Despite the many challenges, BSMG found a silver lining.  As an alliance, StarCore could not talk about products, but they could talk about the “idea” of what the SC110 core could mean to third-generation (3G) communications devices and the industry in the years to come.  Agere and Motorola have the luxury of addressing products that will go into 3G devices and communications equipment, while StarCore has to focus on the DSP core technology itself.  StarCore’s messages must center on the DSP core of a larger semiconductor that will eventually be the “brains” inside next-generation communications devices.  BSMG identified an angle to sell this “idea” to vertical trade media reporters covering wireless, convergence or Internet appliance arenas.  If BSMG could convince those media of the implications of the SC110 down the road, StarCore had a fighting chance for solid coverage in vertical market media.  This was an opportunity, but a definite challenge: Could StarCore, a designer of DSP core technology, secure coverage with competing stories such as the latest cell phone LCD screen or the smallest two-way messenger?

As was the goal of the SC140 announcement in 1999, the SC110 DSP core program had a clear objective: overcome the industry power of TI to gain analyst support and positive trade media coverage for StarCore.  Positive StarCore trade media coverage furthers the initiatives of Motorola and Agere by touting the advantages of a product or a system based on a StarCore DSP core.  No company or alliance can gain media support in this industry without the support of highly technical industry analysts trained to expose weaknesses.  Without the analysts’ endorsement, the DSP core would fall short on credibility with electronic engineering publications and wireless and convergence publications.  Another objective of BSMG’s plan for StarCore was coordinating a worldwide PR effort between BSMG and Motorola and Agere contacts to generate SC110 coverage throughout Europe and Asia Pacific.  The main target audiences of the StarCore SC110 PR program were industry analysts, Tier 1 and Tier 2 EE trade publications and online media, vertical trade media and foreign trade publications.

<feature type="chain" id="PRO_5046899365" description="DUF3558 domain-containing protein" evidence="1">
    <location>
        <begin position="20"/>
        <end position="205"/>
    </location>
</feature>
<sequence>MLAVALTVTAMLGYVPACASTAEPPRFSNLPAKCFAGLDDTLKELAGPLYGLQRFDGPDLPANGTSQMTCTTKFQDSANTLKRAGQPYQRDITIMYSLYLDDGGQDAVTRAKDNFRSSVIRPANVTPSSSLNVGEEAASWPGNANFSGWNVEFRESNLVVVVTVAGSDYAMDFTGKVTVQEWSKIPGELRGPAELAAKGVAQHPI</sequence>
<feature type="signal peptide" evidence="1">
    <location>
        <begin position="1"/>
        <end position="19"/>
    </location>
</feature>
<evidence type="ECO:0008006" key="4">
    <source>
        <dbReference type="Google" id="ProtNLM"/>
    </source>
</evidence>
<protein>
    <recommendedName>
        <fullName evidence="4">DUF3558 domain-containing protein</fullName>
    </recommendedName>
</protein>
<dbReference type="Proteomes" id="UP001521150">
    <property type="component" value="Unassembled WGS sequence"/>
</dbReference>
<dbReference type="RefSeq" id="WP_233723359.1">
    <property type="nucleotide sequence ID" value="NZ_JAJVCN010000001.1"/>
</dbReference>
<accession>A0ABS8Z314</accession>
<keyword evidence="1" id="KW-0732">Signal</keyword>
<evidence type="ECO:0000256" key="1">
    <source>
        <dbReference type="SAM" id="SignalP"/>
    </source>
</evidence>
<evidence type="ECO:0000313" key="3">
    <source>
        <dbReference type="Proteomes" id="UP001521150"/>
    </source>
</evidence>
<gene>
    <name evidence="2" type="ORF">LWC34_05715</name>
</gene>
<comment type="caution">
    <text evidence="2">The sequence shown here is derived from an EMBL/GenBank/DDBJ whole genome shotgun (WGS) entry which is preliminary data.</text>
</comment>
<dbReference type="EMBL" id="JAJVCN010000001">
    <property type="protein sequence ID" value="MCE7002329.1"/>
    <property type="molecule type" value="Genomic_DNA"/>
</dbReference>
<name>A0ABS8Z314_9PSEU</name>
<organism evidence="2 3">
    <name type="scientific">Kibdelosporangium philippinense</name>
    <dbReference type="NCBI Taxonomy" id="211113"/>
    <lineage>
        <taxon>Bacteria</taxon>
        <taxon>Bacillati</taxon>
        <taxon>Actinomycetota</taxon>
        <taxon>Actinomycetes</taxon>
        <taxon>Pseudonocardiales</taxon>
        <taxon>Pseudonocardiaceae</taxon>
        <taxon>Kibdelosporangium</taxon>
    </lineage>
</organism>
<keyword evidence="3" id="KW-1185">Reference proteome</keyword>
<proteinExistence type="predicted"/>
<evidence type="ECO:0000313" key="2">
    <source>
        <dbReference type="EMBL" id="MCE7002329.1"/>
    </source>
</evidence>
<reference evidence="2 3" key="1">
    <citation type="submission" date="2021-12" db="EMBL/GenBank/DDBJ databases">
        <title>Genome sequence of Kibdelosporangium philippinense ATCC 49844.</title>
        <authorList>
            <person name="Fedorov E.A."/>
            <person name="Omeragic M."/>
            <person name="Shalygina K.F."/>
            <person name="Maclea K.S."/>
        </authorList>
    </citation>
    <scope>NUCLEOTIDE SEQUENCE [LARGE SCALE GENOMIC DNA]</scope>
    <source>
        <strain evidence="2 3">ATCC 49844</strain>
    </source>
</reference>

BSMG chose a carefully planned strategy in order to brief analysts, monthly publications and weekly publications at the optimal times.  BSMG started by hitting the analysts two months in advance, briefing monthlies a full month in advance, and briefing weekly and foreign publications one week before the SC110 announcement.  This way, the analysts could be convinced of the SC110’s validity and help build momentum going into briefings with journalists.  BSMG wanted to secure analyst quotes and support prior to approaching the media because most EE media rely upon industry analysts to accurately assess new technologies.  This meticulous timeline of events for analyst and media briefings would not only prepare analysts for reporter inquiries, but also allow monthly and weekly publication reporters ample time to meet deadlines and produce stories around the StarCore SC110.

Analysts – BSMG planned and organized an analyst event that hosted the top five industry analysts covering the DSP space.  The analysts were brought together for a two-day event centered around the 2000 Major League Baseball All Star Game in Atlanta.  In addition to a sky box seat to the big game, the analysts were treated to full briefings from StarCore on the SC110 and all other activities as well as presentations by Motorola and Agere representatives.  Key analysts that were unable to attend were briefed over the phone.